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8. Searching Revisited

Before we examine some more searching techniques, we need to consider some operations on trees - in particular means of traversing trees.

Tree operations

A binary tree can be traversed in a number of ways:
  1. Visit the root
  2. Traverse the left sub-tree,
  3. Traverse the right sub-tree
  1. Traverse the left sub-tree,
  2. Visit the root
  3. Traverse the right sub-tree
  1. Traverse the left sub-tree,
  2. Traverse the right sub-tree
  3. Visit the root
If we traverse the standard ordered binary tree in-order, then we will visit all the nodes in sorted order.

Parse trees

If we represent the expression:
as a tree:

then traversing it post-order will produce:
A B C + D E * * F + *
which is the familiar reverse-polish notation used by a compiler for evaluating the expression.

Search Trees

We've seen how to use a heap to maintain a balanced tree for a priority queue. What about a tree used to store information for retrieval (but not removal)? We want to be able to find any item quickly in such a tree based on the value of its key. The search routine on a binary tree:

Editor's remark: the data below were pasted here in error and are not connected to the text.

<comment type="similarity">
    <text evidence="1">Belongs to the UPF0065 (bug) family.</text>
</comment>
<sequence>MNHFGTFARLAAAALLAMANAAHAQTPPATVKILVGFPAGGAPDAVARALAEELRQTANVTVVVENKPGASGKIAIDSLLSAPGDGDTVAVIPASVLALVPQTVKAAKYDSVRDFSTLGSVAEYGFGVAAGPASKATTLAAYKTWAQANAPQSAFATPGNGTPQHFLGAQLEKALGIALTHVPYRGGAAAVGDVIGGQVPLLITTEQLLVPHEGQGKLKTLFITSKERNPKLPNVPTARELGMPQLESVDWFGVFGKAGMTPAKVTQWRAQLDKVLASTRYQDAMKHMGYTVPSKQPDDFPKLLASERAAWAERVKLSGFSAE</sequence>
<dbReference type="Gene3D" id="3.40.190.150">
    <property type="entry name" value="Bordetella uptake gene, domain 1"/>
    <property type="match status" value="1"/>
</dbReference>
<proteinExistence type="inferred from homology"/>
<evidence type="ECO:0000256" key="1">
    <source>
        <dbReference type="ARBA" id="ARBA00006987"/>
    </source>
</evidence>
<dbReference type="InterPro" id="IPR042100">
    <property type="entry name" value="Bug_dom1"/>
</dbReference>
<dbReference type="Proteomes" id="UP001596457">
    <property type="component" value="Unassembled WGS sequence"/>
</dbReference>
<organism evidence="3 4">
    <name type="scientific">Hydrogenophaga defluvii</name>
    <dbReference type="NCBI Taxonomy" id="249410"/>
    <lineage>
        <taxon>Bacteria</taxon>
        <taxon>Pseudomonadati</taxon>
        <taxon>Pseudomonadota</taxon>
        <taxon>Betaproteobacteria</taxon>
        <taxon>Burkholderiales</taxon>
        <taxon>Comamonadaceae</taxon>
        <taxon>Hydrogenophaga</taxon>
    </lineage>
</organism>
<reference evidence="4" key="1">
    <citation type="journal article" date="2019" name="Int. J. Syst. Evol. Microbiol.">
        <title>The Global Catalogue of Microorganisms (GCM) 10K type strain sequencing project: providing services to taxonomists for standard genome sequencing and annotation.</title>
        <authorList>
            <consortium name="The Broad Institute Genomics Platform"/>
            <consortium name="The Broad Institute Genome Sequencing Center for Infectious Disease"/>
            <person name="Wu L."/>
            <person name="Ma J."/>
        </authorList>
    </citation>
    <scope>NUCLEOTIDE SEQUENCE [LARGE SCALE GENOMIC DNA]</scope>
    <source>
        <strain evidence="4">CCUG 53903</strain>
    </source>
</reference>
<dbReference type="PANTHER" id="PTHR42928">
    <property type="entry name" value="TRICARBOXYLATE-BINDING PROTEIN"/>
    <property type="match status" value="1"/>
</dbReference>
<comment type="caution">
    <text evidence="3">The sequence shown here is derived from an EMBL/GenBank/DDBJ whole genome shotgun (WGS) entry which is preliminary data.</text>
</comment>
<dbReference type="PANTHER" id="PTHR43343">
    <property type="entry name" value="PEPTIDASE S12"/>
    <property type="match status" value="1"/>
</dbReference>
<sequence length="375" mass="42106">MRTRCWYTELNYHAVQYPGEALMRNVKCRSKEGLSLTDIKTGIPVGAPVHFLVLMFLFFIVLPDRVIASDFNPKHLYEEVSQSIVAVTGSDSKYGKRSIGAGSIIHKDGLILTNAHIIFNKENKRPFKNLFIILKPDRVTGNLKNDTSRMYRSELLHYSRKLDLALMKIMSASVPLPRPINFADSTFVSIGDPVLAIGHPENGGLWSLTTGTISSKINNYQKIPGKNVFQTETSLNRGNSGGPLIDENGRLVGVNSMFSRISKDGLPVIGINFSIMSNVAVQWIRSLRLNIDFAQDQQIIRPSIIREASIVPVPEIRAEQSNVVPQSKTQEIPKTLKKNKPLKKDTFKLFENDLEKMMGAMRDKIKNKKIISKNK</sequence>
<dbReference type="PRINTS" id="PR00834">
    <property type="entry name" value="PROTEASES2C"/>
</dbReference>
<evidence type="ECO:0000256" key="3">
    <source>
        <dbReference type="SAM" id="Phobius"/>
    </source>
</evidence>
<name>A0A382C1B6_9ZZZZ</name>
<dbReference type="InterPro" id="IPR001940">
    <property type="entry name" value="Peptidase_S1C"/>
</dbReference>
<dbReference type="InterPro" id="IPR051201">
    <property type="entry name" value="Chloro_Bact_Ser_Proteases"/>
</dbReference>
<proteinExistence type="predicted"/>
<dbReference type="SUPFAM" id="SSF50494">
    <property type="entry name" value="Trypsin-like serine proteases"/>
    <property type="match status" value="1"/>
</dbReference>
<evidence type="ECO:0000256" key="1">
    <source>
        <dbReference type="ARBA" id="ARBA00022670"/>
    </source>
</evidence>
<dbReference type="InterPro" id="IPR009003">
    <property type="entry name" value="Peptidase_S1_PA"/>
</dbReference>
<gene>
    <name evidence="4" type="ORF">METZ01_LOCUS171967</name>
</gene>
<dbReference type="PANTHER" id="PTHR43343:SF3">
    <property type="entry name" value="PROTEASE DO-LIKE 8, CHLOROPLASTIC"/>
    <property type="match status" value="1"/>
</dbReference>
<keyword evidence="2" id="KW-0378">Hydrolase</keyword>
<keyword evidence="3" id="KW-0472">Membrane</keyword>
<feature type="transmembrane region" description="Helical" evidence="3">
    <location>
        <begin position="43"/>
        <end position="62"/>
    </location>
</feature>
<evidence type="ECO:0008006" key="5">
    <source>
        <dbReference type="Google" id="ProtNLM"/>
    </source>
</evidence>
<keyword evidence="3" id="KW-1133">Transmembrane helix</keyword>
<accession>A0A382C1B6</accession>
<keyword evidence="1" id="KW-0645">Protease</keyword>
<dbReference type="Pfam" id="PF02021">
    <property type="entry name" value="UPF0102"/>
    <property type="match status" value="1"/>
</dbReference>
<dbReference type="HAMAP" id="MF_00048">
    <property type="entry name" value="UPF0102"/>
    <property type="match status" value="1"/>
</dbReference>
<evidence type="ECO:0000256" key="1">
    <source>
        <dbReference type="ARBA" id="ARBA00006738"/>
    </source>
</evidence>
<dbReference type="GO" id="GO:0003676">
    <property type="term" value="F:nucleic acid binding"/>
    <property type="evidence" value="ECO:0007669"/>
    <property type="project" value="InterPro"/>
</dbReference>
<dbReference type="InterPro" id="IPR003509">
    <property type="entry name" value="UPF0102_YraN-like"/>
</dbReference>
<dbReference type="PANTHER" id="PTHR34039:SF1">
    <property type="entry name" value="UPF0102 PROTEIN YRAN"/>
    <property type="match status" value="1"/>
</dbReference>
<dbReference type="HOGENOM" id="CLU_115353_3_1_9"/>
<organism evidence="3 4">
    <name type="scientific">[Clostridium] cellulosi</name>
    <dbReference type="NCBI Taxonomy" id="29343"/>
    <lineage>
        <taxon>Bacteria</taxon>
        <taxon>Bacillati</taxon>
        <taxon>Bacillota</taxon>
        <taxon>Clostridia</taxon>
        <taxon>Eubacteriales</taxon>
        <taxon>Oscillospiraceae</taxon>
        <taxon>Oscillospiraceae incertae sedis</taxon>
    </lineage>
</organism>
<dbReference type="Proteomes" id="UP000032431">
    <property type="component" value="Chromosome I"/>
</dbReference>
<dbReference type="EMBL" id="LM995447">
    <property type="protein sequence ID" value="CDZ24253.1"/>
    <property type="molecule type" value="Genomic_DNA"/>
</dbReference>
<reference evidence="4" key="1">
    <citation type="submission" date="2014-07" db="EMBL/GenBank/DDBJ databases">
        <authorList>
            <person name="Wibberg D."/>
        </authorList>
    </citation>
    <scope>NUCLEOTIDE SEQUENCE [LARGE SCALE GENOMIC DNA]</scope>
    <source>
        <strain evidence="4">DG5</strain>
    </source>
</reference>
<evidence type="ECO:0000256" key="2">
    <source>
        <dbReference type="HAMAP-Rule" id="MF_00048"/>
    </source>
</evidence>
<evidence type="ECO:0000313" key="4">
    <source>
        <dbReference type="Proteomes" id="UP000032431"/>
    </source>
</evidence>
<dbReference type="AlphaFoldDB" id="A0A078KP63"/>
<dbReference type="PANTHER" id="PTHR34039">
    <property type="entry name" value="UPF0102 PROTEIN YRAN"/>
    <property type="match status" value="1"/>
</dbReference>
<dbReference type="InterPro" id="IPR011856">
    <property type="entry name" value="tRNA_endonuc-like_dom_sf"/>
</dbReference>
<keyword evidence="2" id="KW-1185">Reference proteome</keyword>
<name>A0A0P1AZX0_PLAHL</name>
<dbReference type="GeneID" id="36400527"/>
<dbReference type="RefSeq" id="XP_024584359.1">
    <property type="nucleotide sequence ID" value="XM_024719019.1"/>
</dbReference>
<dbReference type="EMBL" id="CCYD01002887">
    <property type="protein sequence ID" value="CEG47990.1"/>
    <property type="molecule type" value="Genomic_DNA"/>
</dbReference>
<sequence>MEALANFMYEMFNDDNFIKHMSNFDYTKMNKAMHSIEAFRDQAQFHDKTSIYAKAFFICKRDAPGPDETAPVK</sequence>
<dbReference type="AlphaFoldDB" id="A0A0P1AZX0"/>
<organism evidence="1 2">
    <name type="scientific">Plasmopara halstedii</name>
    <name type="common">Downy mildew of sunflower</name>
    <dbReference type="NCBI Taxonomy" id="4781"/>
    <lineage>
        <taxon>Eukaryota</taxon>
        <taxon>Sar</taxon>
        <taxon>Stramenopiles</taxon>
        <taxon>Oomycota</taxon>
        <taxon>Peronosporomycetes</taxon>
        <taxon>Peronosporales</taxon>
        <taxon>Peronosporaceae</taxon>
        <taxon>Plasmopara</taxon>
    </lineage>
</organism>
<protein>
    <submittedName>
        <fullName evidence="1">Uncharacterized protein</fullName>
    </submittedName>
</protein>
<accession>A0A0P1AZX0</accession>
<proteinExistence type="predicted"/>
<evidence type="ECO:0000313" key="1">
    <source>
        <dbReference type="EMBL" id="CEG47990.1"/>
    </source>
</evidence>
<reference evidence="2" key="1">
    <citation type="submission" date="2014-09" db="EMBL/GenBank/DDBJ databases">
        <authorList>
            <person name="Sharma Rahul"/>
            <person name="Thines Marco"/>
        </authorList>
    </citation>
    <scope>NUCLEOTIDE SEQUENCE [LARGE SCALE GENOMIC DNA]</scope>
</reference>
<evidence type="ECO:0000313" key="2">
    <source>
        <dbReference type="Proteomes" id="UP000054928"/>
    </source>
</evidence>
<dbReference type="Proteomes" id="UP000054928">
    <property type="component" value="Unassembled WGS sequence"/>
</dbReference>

tree_search(tree T, Key key) {
    if (T == NULL) return NULL;
    if (key == T->root) return T->root;
        if (key < T->root) return tree_search( T->left, key );
        else               return tree_search( T->right, key );
is simple and provides us with a O(log n) searching routine as long as we can keep the tree balanced. However, if we simply add items to a tree, producing an unbalanced tree is easy!
This is what happens if
we add the letters
in that order to a tree: Not exactly well balanced!